Best time to castration?
Anesthesia and castration surgery are never entirely without risk for every horse. The risk is initially always minimized through a good health status and optimal worm prophylaxis as well as surgery in an equine clinic. This is generally advisable in any case, but z. B. always almost mandatory with unilateral undescended testicles ("knocking stallion"). Complications (especially possible with older stallions) can be managed much better in a clinic. The most important thing is (regardless of whether on the home pasture, in the box or in the clinic) that the surgeon can work properly in a clean environment, in a quiet, safe, non-hectic atmosphere.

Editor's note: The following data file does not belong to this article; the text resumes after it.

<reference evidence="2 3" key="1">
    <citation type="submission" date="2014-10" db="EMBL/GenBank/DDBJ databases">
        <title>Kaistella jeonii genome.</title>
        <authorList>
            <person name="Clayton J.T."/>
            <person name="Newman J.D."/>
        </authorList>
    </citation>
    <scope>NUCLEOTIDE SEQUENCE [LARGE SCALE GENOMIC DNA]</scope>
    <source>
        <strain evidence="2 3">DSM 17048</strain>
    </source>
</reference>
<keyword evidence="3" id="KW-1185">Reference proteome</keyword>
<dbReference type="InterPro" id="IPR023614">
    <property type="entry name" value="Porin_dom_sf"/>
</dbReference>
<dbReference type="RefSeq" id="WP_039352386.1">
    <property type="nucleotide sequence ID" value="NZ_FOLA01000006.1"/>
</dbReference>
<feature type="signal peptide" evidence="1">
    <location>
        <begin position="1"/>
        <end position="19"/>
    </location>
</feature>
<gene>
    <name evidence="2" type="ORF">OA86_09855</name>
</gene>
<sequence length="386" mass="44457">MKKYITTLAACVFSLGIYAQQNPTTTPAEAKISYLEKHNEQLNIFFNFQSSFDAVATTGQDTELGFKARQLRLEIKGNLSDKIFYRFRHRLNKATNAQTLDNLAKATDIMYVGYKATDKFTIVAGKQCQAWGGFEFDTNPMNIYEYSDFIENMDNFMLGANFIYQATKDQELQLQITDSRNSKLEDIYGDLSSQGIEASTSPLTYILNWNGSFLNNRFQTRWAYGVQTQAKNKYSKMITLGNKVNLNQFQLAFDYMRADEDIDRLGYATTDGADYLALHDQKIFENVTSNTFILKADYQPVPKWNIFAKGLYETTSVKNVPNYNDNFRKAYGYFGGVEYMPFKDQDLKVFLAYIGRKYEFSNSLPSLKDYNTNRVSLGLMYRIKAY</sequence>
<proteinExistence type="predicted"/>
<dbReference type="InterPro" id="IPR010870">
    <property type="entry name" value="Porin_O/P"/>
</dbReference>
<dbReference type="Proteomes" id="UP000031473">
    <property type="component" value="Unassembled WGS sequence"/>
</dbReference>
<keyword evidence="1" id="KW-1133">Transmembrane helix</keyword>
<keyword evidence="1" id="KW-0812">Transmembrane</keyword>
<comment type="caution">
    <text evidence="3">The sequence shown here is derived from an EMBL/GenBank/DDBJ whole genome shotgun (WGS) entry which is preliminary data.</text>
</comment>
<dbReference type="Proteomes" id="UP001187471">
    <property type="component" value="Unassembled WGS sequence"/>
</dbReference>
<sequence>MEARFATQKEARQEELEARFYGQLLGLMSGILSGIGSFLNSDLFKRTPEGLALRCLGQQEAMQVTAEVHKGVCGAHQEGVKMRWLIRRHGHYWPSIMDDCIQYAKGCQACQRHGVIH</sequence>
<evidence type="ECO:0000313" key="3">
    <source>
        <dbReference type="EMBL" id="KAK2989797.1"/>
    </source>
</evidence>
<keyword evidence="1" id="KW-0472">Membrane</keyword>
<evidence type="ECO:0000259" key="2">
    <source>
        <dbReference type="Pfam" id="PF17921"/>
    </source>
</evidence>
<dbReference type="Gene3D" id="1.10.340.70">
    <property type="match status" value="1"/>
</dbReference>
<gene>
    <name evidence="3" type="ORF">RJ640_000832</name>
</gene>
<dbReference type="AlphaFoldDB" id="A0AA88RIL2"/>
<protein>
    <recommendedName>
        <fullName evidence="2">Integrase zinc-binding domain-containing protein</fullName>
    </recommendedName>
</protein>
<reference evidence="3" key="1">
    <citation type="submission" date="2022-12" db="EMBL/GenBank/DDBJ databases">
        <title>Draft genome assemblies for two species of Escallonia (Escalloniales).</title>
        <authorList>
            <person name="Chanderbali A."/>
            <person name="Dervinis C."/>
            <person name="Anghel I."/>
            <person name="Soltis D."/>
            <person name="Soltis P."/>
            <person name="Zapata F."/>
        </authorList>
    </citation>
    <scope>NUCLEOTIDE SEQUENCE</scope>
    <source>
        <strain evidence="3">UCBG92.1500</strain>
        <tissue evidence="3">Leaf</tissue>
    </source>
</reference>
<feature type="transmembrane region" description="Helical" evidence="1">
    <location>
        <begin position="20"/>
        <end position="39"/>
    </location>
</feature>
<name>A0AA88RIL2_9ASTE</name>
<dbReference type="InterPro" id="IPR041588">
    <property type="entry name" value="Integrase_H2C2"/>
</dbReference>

As far as the best season for neutering is concerned, it is advisable to go to early spring when no or very little fly brood has developed. The advantage is that operated horses are already grazed at this time of year and the healing process is enormously accelerated through free movement in the pasture in the fresh air. The largely fly-free late autumn is also suitable as a period, but weather-related (locally and technically different) longer stall times are rather unfavorable for the healing process. This can be compensated for by very meticulous litter care and daily intensive wound hygiene. But all of this requires a trained horse!